JNU Row: 2 Years On, Cops “Still Probing” Sedition Case?

It's been two years since Delhi's prestigious Jawaharlal Nehru University (JNU) found itself in the middle of a controversy over an event in which “anti-national” slogans were allegedly raised. It's also been two years since a sedition case was registered against the university’s students Kanhaiya Kumar, Umar Khalid, Anirban Bhattacharya and others.

Not much is known about what the status of the case has been in the last several months. When The Quint asked Pramod Kushwaha, DCP, Special Cell, about the progress in this regard, he said, “It is an investigation matter. We cannot share the details.”

With the case having been probed by the Special Cell since March 2016, the question is, how long is it going to remain in limbo?

Speaking to The Quint, Umar Khalid claimed that there has been absolutely no progress in the case, with its status remaining the same as it was two years back in February 2016. He pointed out that there hasn’t even been a chargesheet filed in the matter yet.

"To me, this (lack of progress in the case) is not very surprising. This case was never supposed to be in a court of law... it was always supposed to be in a court of public opinion, where the intention was to use this as a polarisation mechanism." - Umar Khalid to The Quint

The sedition case, which was registered on the basis that “anti-national” slogans were raised at an event to mark the death anniversary of Parliament attack convict Afzal Guru, prompted a nationwide debate in 2016 with many criticising the police’s response as suppression of free speech and dissent.

Kanhaiya Kumar, Umar Khalid and Anirban Bhattacharya were believed to have been closely involved with the event, and were arrested soon after incident. However, they were eventually given bail.

The police had based its case on several videos of the event in the JNU campus that showed such sloganeering. However, a district magistrate’s probe found several videos of the incident to have been doctored.

Also Read: BHU Symbol of “Indianness”, JNU of “Un-Indianness”: RSS Leader

Where’s the Chargesheet?

Today, a quick internet search regarding the case reveals only media reports that date back to the first half of 2017. There is little information on any progress since then.

A Hindustan Times report, dated 2 March 2017, mentioned how there had been no chargesheet filed in the sedition case at the time. The special commissioner of police Dependra Pathak had then dismissed reports of the chargesheet being finalised as speculation, as he was quoted as saying, "The case is still under investigation. It is a sensitive case so we would request everyone not to speculate. As of now, there is no finality."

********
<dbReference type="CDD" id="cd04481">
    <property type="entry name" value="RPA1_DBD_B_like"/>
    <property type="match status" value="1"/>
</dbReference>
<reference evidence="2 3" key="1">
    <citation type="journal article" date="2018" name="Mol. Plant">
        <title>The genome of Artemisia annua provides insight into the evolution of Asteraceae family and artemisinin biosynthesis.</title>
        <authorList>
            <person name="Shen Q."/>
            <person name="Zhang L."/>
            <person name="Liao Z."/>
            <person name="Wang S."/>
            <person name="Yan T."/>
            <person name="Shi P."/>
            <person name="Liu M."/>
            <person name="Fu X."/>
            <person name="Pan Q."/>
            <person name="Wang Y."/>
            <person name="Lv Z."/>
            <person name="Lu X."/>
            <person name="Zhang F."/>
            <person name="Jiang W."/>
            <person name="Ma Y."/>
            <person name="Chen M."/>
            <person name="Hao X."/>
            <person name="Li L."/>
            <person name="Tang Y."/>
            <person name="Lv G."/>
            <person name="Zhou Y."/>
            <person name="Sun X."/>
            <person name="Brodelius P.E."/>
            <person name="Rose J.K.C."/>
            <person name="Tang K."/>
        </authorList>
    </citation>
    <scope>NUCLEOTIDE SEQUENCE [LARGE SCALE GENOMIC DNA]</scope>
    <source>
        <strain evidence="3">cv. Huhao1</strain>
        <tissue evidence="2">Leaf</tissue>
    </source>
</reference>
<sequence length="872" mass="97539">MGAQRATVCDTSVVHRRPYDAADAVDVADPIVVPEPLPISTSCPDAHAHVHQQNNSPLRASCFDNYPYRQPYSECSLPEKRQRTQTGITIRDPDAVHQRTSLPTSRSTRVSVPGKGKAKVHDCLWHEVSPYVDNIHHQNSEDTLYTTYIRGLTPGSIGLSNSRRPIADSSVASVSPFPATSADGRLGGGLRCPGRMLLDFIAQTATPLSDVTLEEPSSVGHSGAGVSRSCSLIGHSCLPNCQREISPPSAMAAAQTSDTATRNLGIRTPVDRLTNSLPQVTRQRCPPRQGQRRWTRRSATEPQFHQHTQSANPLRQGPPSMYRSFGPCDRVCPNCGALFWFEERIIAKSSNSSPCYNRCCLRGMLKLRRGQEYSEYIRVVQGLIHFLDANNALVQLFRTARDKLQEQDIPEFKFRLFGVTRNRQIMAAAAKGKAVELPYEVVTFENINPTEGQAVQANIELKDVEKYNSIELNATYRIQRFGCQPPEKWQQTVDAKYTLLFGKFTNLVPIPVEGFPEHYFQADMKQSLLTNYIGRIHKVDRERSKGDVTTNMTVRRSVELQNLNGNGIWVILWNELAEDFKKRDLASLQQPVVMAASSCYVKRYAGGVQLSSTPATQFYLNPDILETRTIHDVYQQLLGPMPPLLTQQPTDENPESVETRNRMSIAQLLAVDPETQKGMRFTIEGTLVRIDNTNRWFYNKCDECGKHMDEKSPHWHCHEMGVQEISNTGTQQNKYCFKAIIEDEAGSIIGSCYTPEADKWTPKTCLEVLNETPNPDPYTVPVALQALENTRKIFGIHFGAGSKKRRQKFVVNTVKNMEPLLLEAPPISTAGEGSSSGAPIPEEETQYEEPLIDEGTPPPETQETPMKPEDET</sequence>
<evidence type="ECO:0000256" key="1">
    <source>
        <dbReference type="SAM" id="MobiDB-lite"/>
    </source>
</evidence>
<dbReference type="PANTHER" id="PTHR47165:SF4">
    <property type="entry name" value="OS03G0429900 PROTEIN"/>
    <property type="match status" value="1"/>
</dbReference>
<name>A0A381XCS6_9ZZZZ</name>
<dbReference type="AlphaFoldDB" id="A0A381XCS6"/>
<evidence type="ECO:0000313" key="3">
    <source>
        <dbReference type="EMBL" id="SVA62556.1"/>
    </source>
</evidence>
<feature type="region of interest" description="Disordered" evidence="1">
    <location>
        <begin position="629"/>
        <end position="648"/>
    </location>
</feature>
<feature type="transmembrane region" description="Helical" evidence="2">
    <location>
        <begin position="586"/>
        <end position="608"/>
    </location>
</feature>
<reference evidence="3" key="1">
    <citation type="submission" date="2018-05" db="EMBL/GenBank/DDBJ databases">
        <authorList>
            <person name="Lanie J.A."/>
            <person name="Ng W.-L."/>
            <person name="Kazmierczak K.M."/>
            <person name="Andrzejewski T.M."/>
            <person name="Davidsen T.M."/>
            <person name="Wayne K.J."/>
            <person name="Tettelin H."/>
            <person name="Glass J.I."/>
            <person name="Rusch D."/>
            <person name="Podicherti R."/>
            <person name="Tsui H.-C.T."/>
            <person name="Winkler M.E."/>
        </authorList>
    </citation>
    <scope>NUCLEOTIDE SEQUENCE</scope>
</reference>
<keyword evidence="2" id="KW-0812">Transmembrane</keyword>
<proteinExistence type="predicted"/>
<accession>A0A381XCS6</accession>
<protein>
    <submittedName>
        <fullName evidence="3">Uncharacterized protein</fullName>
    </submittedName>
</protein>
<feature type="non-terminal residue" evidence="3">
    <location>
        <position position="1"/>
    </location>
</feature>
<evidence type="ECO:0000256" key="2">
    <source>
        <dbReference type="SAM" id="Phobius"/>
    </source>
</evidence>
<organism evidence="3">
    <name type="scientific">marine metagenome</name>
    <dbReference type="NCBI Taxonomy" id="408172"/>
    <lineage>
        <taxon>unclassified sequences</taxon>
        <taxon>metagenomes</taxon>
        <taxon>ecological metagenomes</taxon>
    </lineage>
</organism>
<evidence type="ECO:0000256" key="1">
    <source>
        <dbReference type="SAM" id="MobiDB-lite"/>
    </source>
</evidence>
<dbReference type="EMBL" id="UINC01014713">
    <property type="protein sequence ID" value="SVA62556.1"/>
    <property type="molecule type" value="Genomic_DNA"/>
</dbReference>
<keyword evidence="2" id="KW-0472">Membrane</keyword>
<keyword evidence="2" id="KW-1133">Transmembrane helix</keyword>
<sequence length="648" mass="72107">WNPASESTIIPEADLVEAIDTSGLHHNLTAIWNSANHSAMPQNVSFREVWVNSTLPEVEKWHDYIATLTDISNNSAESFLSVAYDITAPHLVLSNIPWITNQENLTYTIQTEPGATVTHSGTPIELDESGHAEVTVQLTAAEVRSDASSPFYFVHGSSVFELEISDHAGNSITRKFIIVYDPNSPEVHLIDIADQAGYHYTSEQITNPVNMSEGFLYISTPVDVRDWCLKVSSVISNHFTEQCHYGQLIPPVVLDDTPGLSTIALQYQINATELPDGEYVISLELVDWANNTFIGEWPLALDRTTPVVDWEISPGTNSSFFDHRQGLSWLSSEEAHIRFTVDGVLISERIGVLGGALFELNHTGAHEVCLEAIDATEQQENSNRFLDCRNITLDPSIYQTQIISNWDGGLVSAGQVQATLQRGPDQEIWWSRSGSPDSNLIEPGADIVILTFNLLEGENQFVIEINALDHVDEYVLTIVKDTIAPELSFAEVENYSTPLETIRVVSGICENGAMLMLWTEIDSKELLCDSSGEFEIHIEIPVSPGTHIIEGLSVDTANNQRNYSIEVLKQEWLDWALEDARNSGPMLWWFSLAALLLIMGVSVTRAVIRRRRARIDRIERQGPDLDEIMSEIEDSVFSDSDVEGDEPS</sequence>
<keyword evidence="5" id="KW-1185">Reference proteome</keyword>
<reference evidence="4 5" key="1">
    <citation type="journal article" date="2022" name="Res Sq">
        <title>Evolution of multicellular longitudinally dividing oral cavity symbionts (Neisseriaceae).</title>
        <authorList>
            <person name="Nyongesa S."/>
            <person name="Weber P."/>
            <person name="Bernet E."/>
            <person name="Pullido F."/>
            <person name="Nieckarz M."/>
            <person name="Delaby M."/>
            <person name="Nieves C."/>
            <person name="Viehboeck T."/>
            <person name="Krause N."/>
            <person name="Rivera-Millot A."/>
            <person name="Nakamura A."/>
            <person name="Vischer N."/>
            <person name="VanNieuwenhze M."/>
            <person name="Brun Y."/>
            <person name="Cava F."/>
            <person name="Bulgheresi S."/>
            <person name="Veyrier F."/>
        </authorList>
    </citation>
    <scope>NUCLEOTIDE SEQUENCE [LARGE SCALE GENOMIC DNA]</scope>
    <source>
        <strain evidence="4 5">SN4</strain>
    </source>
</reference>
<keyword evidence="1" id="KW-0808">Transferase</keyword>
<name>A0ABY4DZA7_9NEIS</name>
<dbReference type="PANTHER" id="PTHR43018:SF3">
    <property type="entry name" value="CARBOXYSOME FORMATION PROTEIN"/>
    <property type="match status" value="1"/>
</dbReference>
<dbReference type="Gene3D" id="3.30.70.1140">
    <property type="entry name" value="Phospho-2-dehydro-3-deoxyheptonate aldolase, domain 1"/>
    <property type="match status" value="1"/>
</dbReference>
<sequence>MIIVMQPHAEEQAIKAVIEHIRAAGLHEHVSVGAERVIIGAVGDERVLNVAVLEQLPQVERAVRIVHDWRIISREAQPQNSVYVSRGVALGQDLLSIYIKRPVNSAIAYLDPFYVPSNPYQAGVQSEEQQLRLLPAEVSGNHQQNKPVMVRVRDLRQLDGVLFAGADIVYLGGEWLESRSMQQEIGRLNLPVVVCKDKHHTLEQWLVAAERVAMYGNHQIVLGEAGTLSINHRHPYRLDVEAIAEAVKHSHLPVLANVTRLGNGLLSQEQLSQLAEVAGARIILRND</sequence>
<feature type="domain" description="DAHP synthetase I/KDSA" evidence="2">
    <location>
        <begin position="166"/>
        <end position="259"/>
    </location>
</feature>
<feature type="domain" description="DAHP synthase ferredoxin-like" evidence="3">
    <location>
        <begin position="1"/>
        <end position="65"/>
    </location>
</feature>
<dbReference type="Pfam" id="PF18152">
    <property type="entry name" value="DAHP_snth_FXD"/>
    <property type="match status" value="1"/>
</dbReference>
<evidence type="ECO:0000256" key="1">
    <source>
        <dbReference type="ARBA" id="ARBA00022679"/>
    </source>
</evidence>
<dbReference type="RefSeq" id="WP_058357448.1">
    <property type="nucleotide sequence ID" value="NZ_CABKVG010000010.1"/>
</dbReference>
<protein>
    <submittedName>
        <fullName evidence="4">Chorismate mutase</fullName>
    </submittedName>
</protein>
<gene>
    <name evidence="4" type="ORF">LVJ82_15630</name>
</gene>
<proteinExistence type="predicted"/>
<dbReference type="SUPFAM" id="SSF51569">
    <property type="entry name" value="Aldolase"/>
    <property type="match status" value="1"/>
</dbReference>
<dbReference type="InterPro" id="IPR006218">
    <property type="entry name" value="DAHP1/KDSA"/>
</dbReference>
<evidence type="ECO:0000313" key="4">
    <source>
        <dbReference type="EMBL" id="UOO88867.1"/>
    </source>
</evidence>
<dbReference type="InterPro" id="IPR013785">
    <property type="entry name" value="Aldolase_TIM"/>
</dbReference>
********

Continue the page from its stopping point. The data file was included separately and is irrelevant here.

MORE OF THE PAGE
An India Today report of 28 February 2017 too said that no formal chargesheet had been filed at that time, but went on to quote a senior special-cell officer as saying that they "are in the process of filing a chargesheet".

The report further stated that Kanhaiya Kumar was to be given a clean chit in the probe, with top officials and special cell sources indicating that he did not raise anti-India slogans, on the basis of forensic examination of the videos.

In April 2017, a notice was issued to 30 JNU students to join the investigation in the sedition case as part of a fresh probe into the incident. Media reports suggested that a draft chargesheet had been prepared by the Special Cell at the time and that was vetted by top officials of the Delhi police as well as the Legal Wing. According to a police officer, the Legal Wing wanted the case to be probed further in order to prove the offence of the accused.

‘Case Won't Stand Scrutiny of Law, Was Always Intended to Derive Political Mileage’: Khalid

Umar Khalid says the case was always intended to be used as a tool to get political mileage, and would not stand the scrutiny of law.

"The ambiguity around the whole case actually helps some. If the facts come out, they won’t be able to get political mileage. It’s very clear that the police has been used as a political tool in this entire case." - Umar Khalid

In a nutshell, the sedition case against the JNU students still seems to be far from a logical conclusion. But, as Khalid indicates, it has still managed to perpetuate an ‘anti-national’ stereotype associated with the institution and its students, no matter what the final verdict is.

"I agree that the incident made us vulnerable to a lot of hate campaigns. We still get death threats almost everyday. But at the same time, there are a lot of people who continue to express solidarity with us." - Umar Khalid

Also Read: JNU Makes Attendance Compulsory for Students, Research Scholars

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